Wolf ... running for governor.
Wolf ... running for governor.

A showdown of the Toms is driving a voter registration increase in York County, whose native son Tom Wolf is the top Democrat competing for a chance to unseat incumbent Republican Gov. Tom Corbett.

Monday is the last day to register for the May 20 primary, which is closed to independents. Democrats and Republicans can only vote for candidates with their same party affiliation, and Wolf's high-profile candidacy is boosting Democratic registration with people who want the York businessman to win the primary so he can oppose Corbett in November, according to the county's top election official.

Corbett ... running to keep his job.
Corbett ... running to keep his job.

As of Wednesday, there were 270,222 registered voters in York County, up from about 267,800 after voter files were updated in July. The number of Republicans fell by 56, from 130,714 in July to 130,658 on Wednesday, while the number of Democrats grew by 1,058, from 96,680 to 97,738.

County elections director Nikki Suchanic said the migration from GOP to Democratic started months ago and continues as voters call her office saying they want to change parties "to vote for Tom Wolf.'"

She's expecting the Democratic increase to continue until Monday's deadline, she said.

Suchanic's office hasn't tracked the locations of voters who are making the switch, but she said she expects registration and turnout to be considerably higher in East Manchester Township and other municipalities near Wolf's Mount Wolf residence.

The borough is named for Wolf's family, which has lived in the area for generations.

People across the county also know the local businessman personally or by reputation, said local Democratic Party chair Bob Kefauver.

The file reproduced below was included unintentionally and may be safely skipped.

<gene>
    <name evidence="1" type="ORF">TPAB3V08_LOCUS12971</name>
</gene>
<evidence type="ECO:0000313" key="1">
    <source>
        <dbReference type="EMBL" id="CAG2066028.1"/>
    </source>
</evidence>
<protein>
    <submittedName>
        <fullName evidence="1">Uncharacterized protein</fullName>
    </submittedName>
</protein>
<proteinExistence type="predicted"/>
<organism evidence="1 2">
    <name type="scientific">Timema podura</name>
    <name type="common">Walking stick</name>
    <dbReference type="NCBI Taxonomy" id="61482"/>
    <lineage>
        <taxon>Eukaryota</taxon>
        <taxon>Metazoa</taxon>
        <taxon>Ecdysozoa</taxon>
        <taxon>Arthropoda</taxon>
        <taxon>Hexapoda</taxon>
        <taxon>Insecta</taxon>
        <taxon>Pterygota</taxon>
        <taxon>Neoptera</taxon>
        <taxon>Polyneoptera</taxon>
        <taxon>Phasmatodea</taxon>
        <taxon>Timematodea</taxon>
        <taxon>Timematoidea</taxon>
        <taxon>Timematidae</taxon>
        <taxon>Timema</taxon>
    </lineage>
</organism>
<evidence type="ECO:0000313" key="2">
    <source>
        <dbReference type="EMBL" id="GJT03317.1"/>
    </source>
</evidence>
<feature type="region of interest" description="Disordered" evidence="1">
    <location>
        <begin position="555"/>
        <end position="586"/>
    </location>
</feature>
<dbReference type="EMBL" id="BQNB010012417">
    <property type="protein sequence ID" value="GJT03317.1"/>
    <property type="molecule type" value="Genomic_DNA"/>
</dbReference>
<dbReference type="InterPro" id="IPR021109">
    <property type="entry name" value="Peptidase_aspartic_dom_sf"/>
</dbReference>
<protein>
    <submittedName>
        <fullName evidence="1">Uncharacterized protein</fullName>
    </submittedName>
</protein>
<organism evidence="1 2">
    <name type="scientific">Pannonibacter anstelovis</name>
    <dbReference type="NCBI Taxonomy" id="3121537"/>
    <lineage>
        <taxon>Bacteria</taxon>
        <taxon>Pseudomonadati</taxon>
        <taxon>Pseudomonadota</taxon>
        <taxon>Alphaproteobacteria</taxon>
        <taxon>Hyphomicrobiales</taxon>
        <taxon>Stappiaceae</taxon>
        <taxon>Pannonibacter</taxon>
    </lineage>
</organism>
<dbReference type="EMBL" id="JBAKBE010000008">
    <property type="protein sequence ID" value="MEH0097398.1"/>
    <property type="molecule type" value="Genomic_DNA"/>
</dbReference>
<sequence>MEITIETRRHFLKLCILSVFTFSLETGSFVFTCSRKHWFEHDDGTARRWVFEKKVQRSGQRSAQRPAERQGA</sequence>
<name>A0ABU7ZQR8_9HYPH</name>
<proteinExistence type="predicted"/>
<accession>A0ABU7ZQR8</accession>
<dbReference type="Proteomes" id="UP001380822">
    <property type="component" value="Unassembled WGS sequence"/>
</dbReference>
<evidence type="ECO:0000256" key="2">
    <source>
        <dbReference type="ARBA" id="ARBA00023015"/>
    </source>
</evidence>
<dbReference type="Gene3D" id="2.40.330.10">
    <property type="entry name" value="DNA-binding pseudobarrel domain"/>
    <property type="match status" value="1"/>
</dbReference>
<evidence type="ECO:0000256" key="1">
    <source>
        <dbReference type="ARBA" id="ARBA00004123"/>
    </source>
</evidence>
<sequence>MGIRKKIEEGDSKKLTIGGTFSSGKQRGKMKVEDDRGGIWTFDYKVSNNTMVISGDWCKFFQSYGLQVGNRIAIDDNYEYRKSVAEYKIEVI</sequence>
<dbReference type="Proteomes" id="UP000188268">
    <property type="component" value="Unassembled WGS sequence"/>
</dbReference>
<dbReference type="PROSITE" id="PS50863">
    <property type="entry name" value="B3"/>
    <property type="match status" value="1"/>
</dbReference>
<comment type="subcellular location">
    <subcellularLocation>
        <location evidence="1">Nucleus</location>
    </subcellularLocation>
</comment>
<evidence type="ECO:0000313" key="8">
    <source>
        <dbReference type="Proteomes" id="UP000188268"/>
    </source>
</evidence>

"I think the enthusiasm for Tom (Wolf) is just a clear indication of his strength as a candidate," Kefauver said. "Turnout in this year's primary is going to be driven by the Toms."

Republican Party chair Bob Wilson said Wolf's candidacy was expected to drive Democratic numbers.

"Tom Wolf is well-liked, regardless of whether you like his policies," Wilson said. "He's a hometown guy, and people want to vote for the hometown guy."

Wilson said he doubts all of those who switched to Democratic will keep the affiliation after the primary.

Other factors: Voter turnout in the 2010 primary, the last gubernatorial primary, was about 28 percent, Suchanic said.

In 2010, 33 percent of Republicans and 23 percent of Democrats turned out, but Suchanic said Wolf's candidacy could increase Democratic numbers and the May 20 primary should meet or exceed the 2010 turnout.

Other high-profile races could also compel voters, she said. There's an open seat left in the 93rd House, where incumbent Rep. Ron Miller, R-Jacobus, is not running for re-election. There's also competition for the open 169th House seat, which just moved to York County because of redistricting, she said.

This primary is the first county-wide election to employ the new redistricting maps, and Suchanic said there could be some confusion as many voters are no longer located in the same House or Senate districts.

During a March 18 special election in the 28th Senate District, some voters who didn't realize the switch had been made called Suchanic's office after "showing up at their polling place and wanting to know why their polling place was not open."

Details: While the Democratic increase amounted to about 1 percent, the number of independent voters in York has increased by 3.5 percent since July. Independents jumped by 1,415, from 40,384 to 41,799, though they can't cast ballots in the primary.

Voter registration forms are available at the York County Board of Elections, York County Administrative Center, 28 E. Market St. or at https://yorkcountypa.gov/voting-elections.html. Click on "Forms."

Forms must be returned to the elections office by 4:30 p.m. Monday, or postmarked on or before Monday.

— Reach Christina Kauffman at ckauffman@yorkdispatch.com.